Vets warn delay to post-Brexit checks will ‘open door to African Swine Fever’ and other diseases

‘Deeply misguided’ to ‘weaken this layer of protection for both animal and public health’, government told

Dover tailbacks

A fresh delay to post-Brexit checks on EU imports will open the door to African Swine Fever and “wreak havoc” on disease prevention, vets are warning.

The threatened deferral of promised controls – revealed by The Independent – has been attacked for weakening the “first line of defence of biosecurity” at the UK’s borders.

“It will be the fourth delay and open the door even further to the potential incursion of African Swine Fever, which is spreading rapidly,” the British Veterinary Association warned.

James Russell, the BVA’s senior vice president, said it’s work had become even more vital since Brexit shut the UK out of the EU’s biosecurity and assurance systems.

“It would be deeply misguided to push back the need for these vital checks even further and in so doing weaken this layer of protection for both animal and public health,” he told ministers.

The comments come after No 10 revealed it is exploring a further delay to the checks – promised for July – on consignments from the EU of products of animal and plant origin.

The rethink is being considered because of growing alarm that they will add to the growing cost of living crisis, by imposing an estimated £1bn to the costs of cross-Channel trade.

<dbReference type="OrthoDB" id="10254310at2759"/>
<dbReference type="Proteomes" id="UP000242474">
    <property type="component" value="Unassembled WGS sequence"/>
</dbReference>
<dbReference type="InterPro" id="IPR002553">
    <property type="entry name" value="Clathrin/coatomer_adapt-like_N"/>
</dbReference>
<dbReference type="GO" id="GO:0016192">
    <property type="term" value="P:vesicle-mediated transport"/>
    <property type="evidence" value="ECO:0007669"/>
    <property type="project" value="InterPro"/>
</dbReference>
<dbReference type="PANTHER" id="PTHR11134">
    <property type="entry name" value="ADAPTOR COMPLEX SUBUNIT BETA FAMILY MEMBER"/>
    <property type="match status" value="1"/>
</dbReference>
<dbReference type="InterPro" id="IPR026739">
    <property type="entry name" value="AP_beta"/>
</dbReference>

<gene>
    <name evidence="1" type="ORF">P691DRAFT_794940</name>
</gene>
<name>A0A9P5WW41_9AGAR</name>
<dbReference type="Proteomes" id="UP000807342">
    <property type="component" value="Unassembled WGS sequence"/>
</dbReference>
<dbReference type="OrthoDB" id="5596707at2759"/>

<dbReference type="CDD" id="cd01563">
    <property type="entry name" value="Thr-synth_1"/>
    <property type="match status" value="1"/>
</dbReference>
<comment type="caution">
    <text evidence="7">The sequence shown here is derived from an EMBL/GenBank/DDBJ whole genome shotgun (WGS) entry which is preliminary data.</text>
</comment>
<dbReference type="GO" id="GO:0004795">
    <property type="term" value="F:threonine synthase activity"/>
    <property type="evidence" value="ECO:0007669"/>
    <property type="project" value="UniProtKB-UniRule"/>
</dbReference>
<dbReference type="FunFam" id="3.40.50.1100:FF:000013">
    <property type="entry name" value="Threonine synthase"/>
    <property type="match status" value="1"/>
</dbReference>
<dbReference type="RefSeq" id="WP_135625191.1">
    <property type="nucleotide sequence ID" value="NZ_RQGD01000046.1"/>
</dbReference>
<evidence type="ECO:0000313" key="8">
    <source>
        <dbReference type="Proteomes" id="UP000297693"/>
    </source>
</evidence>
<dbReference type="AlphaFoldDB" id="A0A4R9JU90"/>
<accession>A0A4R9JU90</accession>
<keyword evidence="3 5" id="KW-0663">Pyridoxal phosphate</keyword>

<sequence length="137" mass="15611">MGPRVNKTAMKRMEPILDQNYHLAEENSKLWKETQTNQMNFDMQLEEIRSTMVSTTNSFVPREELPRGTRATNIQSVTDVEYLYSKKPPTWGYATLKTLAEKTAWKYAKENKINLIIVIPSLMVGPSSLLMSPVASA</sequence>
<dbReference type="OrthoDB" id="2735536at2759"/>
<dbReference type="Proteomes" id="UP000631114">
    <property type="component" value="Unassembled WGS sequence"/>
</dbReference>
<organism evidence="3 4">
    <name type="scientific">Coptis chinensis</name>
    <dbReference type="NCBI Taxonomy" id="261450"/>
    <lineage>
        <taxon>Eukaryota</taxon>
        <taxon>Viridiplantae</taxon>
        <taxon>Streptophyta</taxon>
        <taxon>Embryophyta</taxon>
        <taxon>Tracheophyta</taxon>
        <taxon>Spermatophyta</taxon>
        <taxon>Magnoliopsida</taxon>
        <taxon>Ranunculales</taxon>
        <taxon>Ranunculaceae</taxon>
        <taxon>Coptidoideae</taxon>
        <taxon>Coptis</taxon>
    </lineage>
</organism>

Fears have also been raised that EU suppliers will choose to shun the UK as the mountain of Brexit red tape grows, leading to some foods disappearing from shop and further price hikes.

Now the BVA has raised the alarm over disease outbreaks, including African Swine Fever which affects all pigs and which is common in many EU countries. It does not affect humans, but is spread by them.

Mr Russell called the disease “devastating”, adding: “If this extension is allowed to go ahead it will be the fourth delay.

“Official veterinarians working at the border act as the country’s first line of defence of biosecurity, and we feel it would be deeply misguided to push back the need for these vital checks.”

He said his profession also needed “certainty”, warning: “Given the ongoing capacity challenges in the workforce it’s really important that we can prepare and allocate resource where it’s most needed.”

The government is also risking a legal challenge under World Trade Organisation rules, if it continues to treat EU imports more preferably than those from the rest of the world.

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